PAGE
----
An outbreak of monkeypox has been making the news in recent weeks, alarming families across the country who are still coping with the COVID-19 pandemic. So far, over 6,000 cases have been reported in the United States. On August 4, President Biden declared monkeypox a public health emergency.
What is monkeypox?
Monkeypox got its name from the colonies of research monkeys in which the virus was first discovered in the 1950s. The first case known to occur in a human was in 1970. Its primary symptom is a rash that can look similar to chickenpox. The rash will initially look like flat spots. Then, all the spots will change around the same time, becoming raised bumps and then fluid-filled blisters that turn into pus-filled white or yellow sores. Before the rash appears, some early signs of monkeypox may include:
- swollen lymph nodes
- sore throat
How does it spread?
The virus is primarily spread through contact with the rash or bodily fluids of an infected person. A person is contagious from the time they first develop symptoms until after the sores from the rash have healed over. Any type of close contact with an infected person, including hugging, kissing, sexual contact, and sharing bedding, towels, etc. can result in spreading the virus.
While most of the cases so far in the United States have been among men who have sex with other men, anyone can get monkeypox if exposed. Sharing a household or close quarters with an infected person can increase the risk of contracting monkeypox.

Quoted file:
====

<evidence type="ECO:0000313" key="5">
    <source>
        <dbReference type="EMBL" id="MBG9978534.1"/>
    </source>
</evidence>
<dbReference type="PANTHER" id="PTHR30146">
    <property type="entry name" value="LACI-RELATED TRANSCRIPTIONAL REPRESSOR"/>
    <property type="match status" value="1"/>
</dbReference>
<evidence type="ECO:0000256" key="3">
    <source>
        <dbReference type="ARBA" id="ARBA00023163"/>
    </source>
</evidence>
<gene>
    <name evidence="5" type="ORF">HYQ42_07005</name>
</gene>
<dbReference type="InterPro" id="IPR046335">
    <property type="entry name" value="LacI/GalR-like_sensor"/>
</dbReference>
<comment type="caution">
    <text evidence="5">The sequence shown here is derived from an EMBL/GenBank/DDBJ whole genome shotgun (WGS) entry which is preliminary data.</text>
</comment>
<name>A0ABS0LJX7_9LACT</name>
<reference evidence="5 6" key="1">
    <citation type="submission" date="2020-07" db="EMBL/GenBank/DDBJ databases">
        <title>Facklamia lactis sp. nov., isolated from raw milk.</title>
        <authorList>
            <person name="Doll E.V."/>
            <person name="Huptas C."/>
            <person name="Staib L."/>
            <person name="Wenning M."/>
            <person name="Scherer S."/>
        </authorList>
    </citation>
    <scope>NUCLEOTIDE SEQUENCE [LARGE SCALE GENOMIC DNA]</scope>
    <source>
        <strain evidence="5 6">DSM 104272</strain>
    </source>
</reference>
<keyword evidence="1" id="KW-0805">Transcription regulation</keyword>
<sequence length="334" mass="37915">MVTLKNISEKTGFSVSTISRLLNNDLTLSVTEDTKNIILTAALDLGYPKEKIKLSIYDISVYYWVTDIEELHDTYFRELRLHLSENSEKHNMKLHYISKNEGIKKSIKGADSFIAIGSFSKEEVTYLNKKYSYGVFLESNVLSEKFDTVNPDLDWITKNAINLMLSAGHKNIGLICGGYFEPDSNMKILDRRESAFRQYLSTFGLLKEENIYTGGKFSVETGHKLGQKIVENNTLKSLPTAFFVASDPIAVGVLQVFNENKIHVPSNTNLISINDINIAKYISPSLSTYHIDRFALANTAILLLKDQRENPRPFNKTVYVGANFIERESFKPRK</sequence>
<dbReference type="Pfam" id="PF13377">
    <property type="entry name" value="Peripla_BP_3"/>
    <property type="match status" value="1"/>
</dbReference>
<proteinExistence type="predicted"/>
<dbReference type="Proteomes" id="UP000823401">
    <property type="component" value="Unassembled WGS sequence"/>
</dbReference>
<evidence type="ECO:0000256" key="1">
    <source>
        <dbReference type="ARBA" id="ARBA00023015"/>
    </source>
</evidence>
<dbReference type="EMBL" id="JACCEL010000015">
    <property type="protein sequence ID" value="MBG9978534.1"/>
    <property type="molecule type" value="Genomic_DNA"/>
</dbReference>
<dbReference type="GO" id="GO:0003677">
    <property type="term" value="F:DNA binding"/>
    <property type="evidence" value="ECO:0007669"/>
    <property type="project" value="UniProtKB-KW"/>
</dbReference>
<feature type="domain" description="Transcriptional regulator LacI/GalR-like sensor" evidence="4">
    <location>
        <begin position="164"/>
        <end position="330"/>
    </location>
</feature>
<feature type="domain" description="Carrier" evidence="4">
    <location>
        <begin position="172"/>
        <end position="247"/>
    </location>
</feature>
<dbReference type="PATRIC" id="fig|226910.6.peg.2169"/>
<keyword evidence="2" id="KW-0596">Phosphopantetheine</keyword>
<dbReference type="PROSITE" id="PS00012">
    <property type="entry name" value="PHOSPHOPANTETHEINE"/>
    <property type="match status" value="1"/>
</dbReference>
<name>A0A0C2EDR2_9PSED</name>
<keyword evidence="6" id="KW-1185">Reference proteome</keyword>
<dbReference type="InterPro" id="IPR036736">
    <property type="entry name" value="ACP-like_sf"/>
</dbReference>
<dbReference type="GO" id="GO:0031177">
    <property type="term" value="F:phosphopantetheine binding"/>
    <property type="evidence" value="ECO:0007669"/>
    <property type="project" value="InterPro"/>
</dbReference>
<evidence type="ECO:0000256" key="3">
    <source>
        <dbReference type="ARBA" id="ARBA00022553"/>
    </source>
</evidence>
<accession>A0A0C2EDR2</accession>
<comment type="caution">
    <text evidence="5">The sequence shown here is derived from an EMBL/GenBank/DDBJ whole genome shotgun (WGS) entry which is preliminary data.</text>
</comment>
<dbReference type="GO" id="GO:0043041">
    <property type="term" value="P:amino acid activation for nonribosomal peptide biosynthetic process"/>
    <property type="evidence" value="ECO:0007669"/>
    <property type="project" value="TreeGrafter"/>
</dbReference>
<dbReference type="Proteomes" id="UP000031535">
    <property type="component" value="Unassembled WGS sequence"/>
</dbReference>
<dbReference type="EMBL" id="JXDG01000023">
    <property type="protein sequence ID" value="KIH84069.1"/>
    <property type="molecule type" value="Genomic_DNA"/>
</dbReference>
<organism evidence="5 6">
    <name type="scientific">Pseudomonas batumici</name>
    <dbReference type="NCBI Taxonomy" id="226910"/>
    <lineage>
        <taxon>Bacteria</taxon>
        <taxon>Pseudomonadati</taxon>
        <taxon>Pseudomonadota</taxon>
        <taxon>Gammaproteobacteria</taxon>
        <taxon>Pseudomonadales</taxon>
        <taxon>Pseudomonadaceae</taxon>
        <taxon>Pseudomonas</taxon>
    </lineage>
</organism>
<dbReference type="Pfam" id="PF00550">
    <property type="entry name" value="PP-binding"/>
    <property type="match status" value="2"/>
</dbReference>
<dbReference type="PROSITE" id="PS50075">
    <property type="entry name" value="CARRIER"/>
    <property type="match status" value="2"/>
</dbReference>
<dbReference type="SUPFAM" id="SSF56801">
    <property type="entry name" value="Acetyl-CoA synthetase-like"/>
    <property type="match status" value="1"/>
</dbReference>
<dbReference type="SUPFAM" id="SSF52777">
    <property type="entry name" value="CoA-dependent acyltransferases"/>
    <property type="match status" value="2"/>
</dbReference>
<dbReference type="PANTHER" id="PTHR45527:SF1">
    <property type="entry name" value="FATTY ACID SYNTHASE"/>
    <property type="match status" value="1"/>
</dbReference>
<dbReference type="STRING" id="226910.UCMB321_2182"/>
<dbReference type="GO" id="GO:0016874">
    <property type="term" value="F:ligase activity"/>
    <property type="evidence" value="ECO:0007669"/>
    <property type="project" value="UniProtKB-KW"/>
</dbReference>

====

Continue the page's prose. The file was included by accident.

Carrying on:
Is my family at risk?
Since the start of the outbreak, there have been at least five children in the United States who have tested positive for monkeypox. Pediatric cases have been mild so far. The CDC has listed kids under eight as one of the groups at elevated risk for the virus, along with immunocompromised people and folks who are pregnant or breastfeeding.
Experts are urging parents not to panic about monkeypox as cases are still very rare. Because the virus primarily spreads through direct contact with an infected person, wiping down door knobs and other surfaces more than usual isn’t necessary. Washing hands and keeping up-to-date on cases in your own community should be sufficient to protect your family from the virus. Stay aware of surroundings and nearby people, and avoid contact with people who are known to be infected or have signs of a rash.
A vaccine does exist for the virus for people eighteen and older, and can be made available on a case-by-case basis to children under eighteen with special permission from the Food and Drug Administration to those with known monkeypox exposure. Antiviral medications like Tecovirimat are available to children, and are also being used for treatment of monkeypox.